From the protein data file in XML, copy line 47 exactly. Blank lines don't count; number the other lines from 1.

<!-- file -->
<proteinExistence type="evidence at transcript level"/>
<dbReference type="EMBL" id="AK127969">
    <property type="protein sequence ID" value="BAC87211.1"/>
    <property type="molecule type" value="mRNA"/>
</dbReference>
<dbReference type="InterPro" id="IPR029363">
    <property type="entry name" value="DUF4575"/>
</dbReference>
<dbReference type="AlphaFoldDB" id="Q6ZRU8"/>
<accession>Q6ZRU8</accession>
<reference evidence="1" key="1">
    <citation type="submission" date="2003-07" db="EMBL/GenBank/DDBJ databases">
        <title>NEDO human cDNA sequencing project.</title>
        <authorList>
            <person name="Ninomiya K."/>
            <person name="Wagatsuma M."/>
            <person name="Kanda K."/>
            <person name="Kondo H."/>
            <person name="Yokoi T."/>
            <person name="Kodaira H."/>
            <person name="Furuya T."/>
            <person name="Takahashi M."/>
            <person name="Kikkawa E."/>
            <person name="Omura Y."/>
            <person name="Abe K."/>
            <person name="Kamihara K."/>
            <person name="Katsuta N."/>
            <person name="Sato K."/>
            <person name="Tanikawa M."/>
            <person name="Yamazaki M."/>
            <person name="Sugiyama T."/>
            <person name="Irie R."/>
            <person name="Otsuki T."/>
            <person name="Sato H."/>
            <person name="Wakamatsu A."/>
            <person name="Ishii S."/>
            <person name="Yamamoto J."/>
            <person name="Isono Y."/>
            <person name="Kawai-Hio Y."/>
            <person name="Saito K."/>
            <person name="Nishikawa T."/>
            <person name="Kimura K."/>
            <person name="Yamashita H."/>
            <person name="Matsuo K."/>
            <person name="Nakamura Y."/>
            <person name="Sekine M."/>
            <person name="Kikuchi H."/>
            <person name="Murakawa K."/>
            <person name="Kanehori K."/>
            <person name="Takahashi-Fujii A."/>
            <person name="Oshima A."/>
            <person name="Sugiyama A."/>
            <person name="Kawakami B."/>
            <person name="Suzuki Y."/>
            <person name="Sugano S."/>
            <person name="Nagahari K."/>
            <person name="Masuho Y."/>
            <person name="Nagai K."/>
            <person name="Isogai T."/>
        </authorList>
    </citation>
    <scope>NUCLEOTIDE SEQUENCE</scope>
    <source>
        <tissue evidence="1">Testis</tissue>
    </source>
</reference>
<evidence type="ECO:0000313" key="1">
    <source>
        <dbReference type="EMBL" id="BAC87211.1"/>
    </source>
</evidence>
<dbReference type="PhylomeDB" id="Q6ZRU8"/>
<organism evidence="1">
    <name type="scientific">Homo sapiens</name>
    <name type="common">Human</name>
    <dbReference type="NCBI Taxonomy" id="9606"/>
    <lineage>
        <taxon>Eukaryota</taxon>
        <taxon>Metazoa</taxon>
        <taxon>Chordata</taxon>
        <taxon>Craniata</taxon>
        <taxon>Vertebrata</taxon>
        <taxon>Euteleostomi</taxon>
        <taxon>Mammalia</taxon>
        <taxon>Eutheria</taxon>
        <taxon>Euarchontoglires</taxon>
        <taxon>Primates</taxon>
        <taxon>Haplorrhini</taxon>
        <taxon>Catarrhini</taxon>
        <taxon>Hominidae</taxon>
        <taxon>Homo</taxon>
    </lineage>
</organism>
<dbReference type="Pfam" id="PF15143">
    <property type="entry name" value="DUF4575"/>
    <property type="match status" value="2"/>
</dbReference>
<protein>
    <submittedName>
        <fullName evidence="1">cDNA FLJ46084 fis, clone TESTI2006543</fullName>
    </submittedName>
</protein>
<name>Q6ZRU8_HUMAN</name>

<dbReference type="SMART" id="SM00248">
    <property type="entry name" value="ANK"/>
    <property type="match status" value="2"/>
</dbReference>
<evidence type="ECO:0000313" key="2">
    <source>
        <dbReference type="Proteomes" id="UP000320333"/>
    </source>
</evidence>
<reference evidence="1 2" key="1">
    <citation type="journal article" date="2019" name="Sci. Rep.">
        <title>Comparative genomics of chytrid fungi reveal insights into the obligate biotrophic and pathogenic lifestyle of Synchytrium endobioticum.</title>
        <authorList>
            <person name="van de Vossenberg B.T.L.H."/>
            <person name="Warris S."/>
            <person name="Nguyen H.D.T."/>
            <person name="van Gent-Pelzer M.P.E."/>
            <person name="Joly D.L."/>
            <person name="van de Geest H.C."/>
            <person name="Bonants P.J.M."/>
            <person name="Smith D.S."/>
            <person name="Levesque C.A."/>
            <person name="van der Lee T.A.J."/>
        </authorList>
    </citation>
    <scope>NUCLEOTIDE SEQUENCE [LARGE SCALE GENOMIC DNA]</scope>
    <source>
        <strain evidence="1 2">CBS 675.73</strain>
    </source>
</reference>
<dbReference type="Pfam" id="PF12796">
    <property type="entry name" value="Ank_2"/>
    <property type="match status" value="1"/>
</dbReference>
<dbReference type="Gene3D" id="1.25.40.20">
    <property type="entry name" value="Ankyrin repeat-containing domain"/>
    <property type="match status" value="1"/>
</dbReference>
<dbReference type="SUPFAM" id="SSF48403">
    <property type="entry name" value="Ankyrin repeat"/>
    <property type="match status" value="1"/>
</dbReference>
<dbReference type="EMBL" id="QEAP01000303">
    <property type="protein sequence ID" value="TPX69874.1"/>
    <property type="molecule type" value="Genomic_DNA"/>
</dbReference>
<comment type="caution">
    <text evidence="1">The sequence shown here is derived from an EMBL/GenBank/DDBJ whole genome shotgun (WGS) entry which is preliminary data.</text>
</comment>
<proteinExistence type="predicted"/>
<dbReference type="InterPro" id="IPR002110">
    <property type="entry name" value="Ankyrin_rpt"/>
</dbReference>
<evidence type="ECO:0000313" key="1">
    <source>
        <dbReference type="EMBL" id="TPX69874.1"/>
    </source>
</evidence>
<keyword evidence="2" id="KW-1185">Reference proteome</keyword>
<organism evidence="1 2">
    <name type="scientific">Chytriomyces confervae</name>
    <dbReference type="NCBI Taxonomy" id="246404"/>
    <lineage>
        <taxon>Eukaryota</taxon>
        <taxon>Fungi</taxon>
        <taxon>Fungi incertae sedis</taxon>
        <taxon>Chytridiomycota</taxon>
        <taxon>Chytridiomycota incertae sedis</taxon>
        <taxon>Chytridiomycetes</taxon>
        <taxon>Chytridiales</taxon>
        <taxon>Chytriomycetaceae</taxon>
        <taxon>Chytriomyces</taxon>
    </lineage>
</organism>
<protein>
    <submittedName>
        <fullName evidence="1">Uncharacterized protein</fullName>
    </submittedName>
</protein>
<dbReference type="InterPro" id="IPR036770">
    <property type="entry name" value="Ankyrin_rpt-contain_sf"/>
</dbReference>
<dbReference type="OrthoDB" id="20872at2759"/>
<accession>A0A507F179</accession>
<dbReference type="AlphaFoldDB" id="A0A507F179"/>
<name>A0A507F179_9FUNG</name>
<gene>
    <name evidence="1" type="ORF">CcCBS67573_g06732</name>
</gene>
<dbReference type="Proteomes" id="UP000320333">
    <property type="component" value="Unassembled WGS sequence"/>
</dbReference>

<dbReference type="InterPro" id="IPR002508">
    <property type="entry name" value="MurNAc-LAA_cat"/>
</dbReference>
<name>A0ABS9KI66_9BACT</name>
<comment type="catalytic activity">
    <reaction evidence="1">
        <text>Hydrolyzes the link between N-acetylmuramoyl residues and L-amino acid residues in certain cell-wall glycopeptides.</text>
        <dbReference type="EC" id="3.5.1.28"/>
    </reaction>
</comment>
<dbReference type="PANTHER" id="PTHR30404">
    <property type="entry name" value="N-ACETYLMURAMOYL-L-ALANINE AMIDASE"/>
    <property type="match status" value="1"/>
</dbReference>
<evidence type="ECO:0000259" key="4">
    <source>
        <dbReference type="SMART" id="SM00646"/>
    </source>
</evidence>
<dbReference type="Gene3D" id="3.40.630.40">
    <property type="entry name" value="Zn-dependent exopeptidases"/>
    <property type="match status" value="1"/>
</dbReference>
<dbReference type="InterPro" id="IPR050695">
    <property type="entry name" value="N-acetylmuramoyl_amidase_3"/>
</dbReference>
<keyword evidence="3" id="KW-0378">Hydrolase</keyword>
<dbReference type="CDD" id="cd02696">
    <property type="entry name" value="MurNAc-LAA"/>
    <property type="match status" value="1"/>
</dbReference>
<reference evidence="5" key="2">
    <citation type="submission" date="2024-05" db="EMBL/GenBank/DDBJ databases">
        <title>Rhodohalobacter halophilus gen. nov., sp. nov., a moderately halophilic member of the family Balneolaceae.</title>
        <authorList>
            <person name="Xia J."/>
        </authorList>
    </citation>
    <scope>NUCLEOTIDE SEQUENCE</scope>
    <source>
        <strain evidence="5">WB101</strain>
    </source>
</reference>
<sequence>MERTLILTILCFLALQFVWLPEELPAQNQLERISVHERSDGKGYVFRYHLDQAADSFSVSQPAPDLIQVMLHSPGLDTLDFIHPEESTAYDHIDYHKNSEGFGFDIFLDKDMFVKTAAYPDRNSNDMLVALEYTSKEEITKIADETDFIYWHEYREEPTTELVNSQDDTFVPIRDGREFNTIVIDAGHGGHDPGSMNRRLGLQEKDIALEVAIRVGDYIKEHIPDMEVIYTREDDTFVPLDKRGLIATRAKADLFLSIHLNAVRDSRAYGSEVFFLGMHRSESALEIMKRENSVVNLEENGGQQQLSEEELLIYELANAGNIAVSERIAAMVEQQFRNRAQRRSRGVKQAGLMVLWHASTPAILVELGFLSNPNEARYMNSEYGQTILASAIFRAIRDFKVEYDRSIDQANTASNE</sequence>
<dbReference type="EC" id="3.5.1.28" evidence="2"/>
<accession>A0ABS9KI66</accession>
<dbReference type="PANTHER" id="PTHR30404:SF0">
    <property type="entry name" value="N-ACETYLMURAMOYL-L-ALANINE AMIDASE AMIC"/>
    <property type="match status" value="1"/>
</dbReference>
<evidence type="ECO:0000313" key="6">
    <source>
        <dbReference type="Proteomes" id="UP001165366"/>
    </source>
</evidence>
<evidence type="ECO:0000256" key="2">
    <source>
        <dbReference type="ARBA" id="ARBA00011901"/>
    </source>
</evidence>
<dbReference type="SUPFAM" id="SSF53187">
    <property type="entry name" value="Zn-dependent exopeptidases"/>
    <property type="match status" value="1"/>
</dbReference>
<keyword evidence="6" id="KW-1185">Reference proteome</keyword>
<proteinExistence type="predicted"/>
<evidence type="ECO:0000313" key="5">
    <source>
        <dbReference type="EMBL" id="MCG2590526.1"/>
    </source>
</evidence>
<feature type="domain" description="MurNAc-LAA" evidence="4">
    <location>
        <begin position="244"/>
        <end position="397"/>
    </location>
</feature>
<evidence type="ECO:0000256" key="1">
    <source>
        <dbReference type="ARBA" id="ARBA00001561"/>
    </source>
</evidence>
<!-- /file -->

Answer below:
            <person name="Kikuchi H."/>